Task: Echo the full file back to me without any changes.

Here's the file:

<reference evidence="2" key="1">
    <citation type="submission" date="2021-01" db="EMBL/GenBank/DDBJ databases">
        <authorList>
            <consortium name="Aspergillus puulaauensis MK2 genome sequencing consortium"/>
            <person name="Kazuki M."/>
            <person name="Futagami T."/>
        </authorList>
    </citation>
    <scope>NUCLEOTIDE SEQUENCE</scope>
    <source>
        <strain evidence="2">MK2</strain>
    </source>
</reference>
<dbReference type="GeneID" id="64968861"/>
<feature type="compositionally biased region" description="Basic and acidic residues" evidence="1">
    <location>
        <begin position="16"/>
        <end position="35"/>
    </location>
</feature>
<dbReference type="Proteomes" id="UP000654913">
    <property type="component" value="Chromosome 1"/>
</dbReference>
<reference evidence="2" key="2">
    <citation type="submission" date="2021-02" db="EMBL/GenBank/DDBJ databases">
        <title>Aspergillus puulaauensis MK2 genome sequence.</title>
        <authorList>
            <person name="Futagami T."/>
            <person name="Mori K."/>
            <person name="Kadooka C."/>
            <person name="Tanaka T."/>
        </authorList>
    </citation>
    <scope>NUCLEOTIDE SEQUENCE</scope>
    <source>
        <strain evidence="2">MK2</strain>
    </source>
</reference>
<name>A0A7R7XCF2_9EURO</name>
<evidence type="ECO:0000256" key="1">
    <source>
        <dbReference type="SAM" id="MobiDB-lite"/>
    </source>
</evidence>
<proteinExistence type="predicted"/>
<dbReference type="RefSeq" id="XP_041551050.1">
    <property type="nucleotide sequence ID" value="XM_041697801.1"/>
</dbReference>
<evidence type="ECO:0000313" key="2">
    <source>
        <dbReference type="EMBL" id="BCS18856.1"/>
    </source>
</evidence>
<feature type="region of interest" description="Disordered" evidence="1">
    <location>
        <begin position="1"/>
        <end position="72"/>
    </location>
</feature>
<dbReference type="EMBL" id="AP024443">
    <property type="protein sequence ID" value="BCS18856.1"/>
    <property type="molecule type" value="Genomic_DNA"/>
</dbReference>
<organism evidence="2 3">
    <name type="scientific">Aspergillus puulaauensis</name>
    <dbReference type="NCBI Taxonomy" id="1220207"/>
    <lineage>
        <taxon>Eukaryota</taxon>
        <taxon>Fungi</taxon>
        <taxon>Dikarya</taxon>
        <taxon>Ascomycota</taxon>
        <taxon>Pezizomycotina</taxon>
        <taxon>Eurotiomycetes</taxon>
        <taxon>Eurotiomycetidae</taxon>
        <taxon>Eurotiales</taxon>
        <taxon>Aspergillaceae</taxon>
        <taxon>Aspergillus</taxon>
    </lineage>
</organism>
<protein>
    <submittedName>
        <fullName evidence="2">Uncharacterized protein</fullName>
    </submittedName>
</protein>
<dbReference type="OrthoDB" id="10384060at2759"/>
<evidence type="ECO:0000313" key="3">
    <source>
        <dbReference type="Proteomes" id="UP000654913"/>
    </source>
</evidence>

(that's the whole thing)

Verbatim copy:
<reference evidence="2" key="1">
    <citation type="submission" date="2021-01" db="EMBL/GenBank/DDBJ databases">
        <authorList>
            <consortium name="Aspergillus puulaauensis MK2 genome sequencing consortium"/>
            <person name="Kazuki M."/>
            <person name="Futagami T."/>
        </authorList>
    </citation>
    <scope>NUCLEOTIDE SEQUENCE</scope>
    <source>
        <strain evidence="2">MK2</strain>
    </source>
</reference>
<dbReference type="GeneID" id="64968861"/>
<feature type="compositionally biased region" description="Basic and acidic residues" evidence="1">
    <location>
        <begin position="16"/>
        <end position="35"/>
    </location>
</feature>
<dbReference type="Proteomes" id="UP000654913">
    <property type="component" value="Chromosome 1"/>
</dbReference>
<reference evidence="2" key="2">
    <citation type="submission" date="2021-02" db="EMBL/GenBank/DDBJ databases">
        <title>Aspergillus puulaauensis MK2 genome sequence.</title>
        <authorList>
            <person name="Futagami T."/>
            <person name="Mori K."/>
            <person name="Kadooka C."/>
            <person name="Tanaka T."/>
        </authorList>
    </citation>
    <scope>NUCLEOTIDE SEQUENCE</scope>
    <source>
        <strain evidence="2">MK2</strain>
    </source>
</reference>
<name>A0A7R7XCF2_9EURO</name>
<evidence type="ECO:0000256" key="1">
    <source>
        <dbReference type="SAM" id="MobiDB-lite"/>
    </source>
</evidence>
<proteinExistence type="predicted"/>
<dbReference type="RefSeq" id="XP_041551050.1">
    <property type="nucleotide sequence ID" value="XM_041697801.1"/>
</dbReference>
<evidence type="ECO:0000313" key="2">
    <source>
        <dbReference type="EMBL" id="BCS18856.1"/>
    </source>
</evidence>
<feature type="region of interest" description="Disordered" evidence="1">
    <location>
        <begin position="1"/>
        <end position="72"/>
    </location>
</feature>
<dbReference type="EMBL" id="AP024443">
    <property type="protein sequence ID" value="BCS18856.1"/>
    <property type="molecule type" value="Genomic_DNA"/>
</dbReference>
<organism evidence="2 3">
    <name type="scientific">Aspergillus puulaauensis</name>
    <dbReference type="NCBI Taxonomy" id="1220207"/>
    <lineage>
        <taxon>Eukaryota</taxon>
        <taxon>Fungi</taxon>
        <taxon>Dikarya</taxon>
        <taxon>Ascomycota</taxon>
        <taxon>Pezizomycotina</taxon>
        <taxon>Eurotiomycetes</taxon>
        <taxon>Eurotiomycetidae</taxon>
        <taxon>Eurotiales</taxon>
        <taxon>Aspergillaceae</taxon>
        <taxon>Aspergillus</taxon>
    </lineage>
</organism>
<protein>
    <submittedName>
        <fullName evidence="2">Uncharacterized protein</fullName>
    </submittedName>
</protein>
<dbReference type="OrthoDB" id="10384060at2759"/>
<evidence type="ECO:0000313" key="3">
    <source>
        <dbReference type="Proteomes" id="UP000654913"/>
    </source>
</evidence>